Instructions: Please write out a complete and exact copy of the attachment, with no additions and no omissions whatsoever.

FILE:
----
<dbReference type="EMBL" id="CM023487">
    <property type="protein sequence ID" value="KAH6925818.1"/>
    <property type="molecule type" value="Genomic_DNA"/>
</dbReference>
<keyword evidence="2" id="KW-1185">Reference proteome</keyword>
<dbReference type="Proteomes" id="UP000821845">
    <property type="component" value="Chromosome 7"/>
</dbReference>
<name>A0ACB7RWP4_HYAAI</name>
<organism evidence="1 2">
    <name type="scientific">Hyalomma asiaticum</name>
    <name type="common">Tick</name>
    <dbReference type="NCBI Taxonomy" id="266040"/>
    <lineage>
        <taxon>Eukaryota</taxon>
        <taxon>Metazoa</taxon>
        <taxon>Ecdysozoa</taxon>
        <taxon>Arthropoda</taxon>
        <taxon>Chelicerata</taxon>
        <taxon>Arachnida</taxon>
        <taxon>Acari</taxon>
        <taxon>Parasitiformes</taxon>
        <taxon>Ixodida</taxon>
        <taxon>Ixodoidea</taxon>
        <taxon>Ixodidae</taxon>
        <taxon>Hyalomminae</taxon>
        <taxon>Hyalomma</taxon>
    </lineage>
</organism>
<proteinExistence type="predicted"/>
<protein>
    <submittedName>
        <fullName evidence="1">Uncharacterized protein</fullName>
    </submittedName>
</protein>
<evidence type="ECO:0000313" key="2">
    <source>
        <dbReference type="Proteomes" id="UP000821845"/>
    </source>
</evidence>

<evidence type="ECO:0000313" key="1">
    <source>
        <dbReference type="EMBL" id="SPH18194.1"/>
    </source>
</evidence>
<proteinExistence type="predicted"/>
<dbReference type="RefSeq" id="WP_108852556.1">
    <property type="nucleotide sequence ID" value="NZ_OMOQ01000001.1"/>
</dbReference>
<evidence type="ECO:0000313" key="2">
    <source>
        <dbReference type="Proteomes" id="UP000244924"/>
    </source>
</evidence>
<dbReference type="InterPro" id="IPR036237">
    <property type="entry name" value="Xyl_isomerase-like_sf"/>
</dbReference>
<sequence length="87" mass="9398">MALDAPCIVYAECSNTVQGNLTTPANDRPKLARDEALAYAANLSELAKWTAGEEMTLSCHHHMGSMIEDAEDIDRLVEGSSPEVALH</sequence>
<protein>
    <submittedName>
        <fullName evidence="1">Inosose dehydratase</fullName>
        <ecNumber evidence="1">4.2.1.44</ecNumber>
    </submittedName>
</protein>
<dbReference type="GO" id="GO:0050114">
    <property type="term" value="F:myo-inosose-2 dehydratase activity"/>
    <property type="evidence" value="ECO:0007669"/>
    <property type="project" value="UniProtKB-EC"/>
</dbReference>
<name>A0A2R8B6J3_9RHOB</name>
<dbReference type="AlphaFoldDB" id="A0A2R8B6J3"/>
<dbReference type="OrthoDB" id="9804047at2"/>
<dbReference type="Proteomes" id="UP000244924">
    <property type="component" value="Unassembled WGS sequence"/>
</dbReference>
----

<dbReference type="EMBL" id="CM023487">
    <property type="protein sequence ID" value="KAH6925818.1"/>
    <property type="molecule type" value="Genomic_DNA"/>
</dbReference>
<keyword evidence="2" id="KW-1185">Reference proteome</keyword>
<dbReference type="Proteomes" id="UP000821845">
    <property type="component" value="Chromosome 7"/>
</dbReference>
<name>A0ACB7RWP4_HYAAI</name>
<organism evidence="1 2">
    <name type="scientific">Hyalomma asiaticum</name>
    <name type="common">Tick</name>
    <dbReference type="NCBI Taxonomy" id="266040"/>
    <lineage>
        <taxon>Eukaryota</taxon>
        <taxon>Metazoa</taxon>
        <taxon>Ecdysozoa</taxon>
        <taxon>Arthropoda</taxon>
        <taxon>Chelicerata</taxon>
        <taxon>Arachnida</taxon>
        <taxon>Acari</taxon>
        <taxon>Parasitiformes</taxon>
        <taxon>Ixodida</taxon>
        <taxon>Ixodoidea</taxon>
        <taxon>Ixodidae</taxon>
        <taxon>Hyalomminae</taxon>
        <taxon>Hyalomma</taxon>
    </lineage>
</organism>
<proteinExistence type="predicted"/>
<protein>
    <submittedName>
        <fullName evidence="1">Uncharacterized protein</fullName>
    </submittedName>
</protein>
<evidence type="ECO:0000313" key="2">
    <source>
        <dbReference type="Proteomes" id="UP000821845"/>
    </source>
</evidence>

<evidence type="ECO:0000313" key="1">
    <source>
        <dbReference type="EMBL" id="SPH18194.1"/>
    </source>
</evidence>
<proteinExistence type="predicted"/>
<dbReference type="RefSeq" id="WP_108852556.1">
    <property type="nucleotide sequence ID" value="NZ_OMOQ01000001.1"/>
</dbReference>
<evidence type="ECO:0000313" key="2">
    <source>
        <dbReference type="Proteomes" id="UP000244924"/>
    </source>
</evidence>
<dbReference type="InterPro" id="IPR036237">
    <property type="entry name" value="Xyl_isomerase-like_sf"/>
</dbReference>
<sequence length="87" mass="9398">MALDAPCIVYAECSNTVQGNLTTPANDRPKLARDEALAYAANLSELAKWTAGEEMTLSCHHHMGSMIEDAEDIDRLVEGSSPEVALH</sequence>
<protein>
    <submittedName>
        <fullName evidence="1">Inosose dehydratase</fullName>
        <ecNumber evidence="1">4.2.1.44</ecNumber>
    </submittedName>
</protein>
<dbReference type="GO" id="GO:0050114">
    <property type="term" value="F:myo-inosose-2 dehydratase activity"/>
    <property type="evidence" value="ECO:0007669"/>
    <property type="project" value="UniProtKB-EC"/>
</dbReference>
<name>A0A2R8B6J3_9RHOB</name>
<dbReference type="AlphaFoldDB" id="A0A2R8B6J3"/>
<dbReference type="OrthoDB" id="9804047at2"/>
<dbReference type="Proteomes" id="UP000244924">
    <property type="component" value="Unassembled WGS sequence"/>
</dbReference>